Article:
I truly think my father was the greatest wine artisan in the 1950’s, ‘60’s and ‘70’s. He always reminded me that the best stage for premium wines is the restaurant table, where wine connects, breaks down barriers, and creates friendship. And that having your own wines on restaurant wine lists is the best advertisement, and one that is free of charge. My father always told me to think differently, to do something different, and to have passion. Sometimes I made mistakes trying to do something different but this was important. Passion is the engine of the artisan and it works like a windshield wiper. It doesn’t stop the rain from falling, but it gives you the chance to keep going on. Passion is indispensable.
Do you encourage your own children to think differently?
Absolutely! I tell them this insistently! Though they have more hesitation. I would like them to sometimes surprise me . . . no, they are probably already doing it in some way, though they have accepted not having a website and not being on social media. I believe in not looking for influencers, as some of my colleagues are. My children understand this. But they are also open to eating more foods that are for me strange foods, for example. What I admire about [my daughter] Gaia is that she can easily relate to people. I have colleagues who say that I am a bear. Not so easy. Maybe sometimes, yes. But Gaia is easy and capable.
Who are some of the important thinkers and writers for you?
One is Camillo Cavour, a politician who in 1861 unified Italy and was one of the fathers of Barolo. He was also a liberal who encouraged the people not only to look for public work but to create companies and opportunities. From 1948 to 1955 we had a president Einaudi whose family is still making Dolcetto di Dogliani. He was again a liberal saying the same thing: try to create your own company and have respect for your workers.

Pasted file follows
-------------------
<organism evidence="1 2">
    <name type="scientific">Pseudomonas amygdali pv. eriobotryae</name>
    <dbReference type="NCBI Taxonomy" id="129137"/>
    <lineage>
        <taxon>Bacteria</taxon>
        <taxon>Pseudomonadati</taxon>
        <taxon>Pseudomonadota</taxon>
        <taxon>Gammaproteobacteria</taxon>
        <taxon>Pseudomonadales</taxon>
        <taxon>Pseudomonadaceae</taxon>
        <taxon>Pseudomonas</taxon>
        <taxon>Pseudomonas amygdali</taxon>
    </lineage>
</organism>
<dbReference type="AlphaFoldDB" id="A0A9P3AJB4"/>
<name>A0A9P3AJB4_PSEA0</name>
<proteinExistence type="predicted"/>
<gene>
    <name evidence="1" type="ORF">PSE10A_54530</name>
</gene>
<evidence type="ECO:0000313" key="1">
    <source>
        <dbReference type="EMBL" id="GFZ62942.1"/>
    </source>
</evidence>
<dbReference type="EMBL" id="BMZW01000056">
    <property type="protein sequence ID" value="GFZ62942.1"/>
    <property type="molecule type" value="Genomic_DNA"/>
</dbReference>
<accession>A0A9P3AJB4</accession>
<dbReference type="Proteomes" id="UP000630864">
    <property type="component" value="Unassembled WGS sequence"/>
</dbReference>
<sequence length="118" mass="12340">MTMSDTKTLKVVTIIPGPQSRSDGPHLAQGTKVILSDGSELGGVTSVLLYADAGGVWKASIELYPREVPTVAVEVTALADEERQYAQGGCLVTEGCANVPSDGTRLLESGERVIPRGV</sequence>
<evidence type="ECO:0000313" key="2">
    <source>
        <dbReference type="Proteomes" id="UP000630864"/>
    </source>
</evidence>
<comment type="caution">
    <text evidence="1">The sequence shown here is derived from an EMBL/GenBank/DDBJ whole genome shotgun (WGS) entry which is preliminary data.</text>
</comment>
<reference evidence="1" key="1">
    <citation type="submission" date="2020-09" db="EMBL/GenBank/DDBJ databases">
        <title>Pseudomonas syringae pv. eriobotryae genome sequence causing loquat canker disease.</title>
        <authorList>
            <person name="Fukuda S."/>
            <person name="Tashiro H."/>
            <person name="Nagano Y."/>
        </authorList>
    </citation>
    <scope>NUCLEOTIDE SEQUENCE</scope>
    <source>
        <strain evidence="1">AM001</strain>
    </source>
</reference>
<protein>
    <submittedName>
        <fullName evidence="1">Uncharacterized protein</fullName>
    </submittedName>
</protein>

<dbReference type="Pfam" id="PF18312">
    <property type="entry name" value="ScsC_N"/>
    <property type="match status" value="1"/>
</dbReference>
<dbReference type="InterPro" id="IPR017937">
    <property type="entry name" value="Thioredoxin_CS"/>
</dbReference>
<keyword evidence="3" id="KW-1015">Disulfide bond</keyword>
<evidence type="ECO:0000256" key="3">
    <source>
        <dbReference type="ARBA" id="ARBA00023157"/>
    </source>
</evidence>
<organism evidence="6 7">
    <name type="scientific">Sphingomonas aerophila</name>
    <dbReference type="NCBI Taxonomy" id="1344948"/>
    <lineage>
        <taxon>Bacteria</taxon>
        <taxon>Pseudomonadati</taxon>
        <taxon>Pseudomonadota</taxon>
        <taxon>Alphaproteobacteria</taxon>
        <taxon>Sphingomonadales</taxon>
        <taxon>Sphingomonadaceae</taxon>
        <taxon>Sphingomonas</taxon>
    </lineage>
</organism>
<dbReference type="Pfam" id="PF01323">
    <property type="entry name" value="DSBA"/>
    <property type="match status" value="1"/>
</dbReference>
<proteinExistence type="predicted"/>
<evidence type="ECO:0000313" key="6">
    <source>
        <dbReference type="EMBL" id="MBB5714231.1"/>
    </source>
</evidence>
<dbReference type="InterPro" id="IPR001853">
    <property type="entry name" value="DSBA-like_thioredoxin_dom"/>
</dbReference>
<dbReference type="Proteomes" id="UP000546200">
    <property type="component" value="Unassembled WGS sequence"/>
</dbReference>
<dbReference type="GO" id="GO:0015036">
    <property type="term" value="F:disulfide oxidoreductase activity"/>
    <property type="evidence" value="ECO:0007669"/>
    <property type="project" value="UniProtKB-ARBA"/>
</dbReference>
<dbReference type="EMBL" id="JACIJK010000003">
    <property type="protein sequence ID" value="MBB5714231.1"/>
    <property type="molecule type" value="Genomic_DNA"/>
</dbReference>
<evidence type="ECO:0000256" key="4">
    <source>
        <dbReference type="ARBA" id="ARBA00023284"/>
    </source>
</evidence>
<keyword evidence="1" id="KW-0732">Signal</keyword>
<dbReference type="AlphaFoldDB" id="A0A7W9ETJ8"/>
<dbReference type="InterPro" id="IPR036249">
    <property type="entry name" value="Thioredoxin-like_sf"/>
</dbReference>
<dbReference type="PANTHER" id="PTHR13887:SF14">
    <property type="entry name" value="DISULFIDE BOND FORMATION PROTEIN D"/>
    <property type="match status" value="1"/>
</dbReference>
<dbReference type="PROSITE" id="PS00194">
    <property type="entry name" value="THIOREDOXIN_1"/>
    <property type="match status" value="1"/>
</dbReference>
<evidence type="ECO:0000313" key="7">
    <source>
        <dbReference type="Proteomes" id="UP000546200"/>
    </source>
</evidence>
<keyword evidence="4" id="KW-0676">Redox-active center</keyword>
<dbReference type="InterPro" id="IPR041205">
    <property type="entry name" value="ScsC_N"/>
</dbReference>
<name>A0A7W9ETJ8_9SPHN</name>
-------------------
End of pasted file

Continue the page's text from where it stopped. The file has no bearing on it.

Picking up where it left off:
I believe the best way to understand an area is through the writers. During the lockdown I repeatedly read the books by Beppe Fenoglio, a writer born in Alba who told the epic of the partisan war and described masterfully the people of the area. In the first half of the 20th century the people had a kind of terrible fever for gambling that destroyed families. They were looking at gambling as something that would give them another choice in life, and they were dreaming. After they lost everything they were killing themselves in the Tanaro River and Fenoglio described this perfectly. After the second world war a lot of people transferred this risk of gambling into their own activities and some tried to make a fortune in wine. It’s because of that we have one thousand wineries here. The examples given by the liberals Cavour and Einaudi of creating, then after the second world war transferring this spirit of gambling and taking risks into other activities.
Speaking of wine, what do you think of the term typicity? Is it positive? Does it still have importance?
To keep the original taste or expression of grape varieties is absolutely important but you must add something to make the winemaker recognizable. When Gaia started visiting foreign markets, she was impressed by wine lovers in Canada. On the occasion of the release of a new vintage of Barbaresco they would buy the same vintage from different producers and taste them blind. They told Gaia that often they could recognize our wine. So typicity has to be kept and maintained but also there has to be the possibility of recognizing that the wines come from Gaja.
However, climate change is modifying conditions everywhere. Nobody knows if the wines we are producing now, or the white wines in Burgundy and the reds in Bordeaux, will be able to age as they did in the past. We don’t know. I believe that at the moment Barbaresco is the wine that has had the biggest help from climate change. From 12.5 to 14 degrees alcohol is absolutely different but what we have to do, in my opinion, is to maintain the fundamental difference between Barbaresco and Barolo. We do not have to make a copy of Barolo by trying, for example, to harvest overripe grapes and make a lot of extraction. Elegance will be important in the future. In the world there are many other areas where it is possible to make opulent wine but here it is important to keep this orientation towards elegance and delicacy.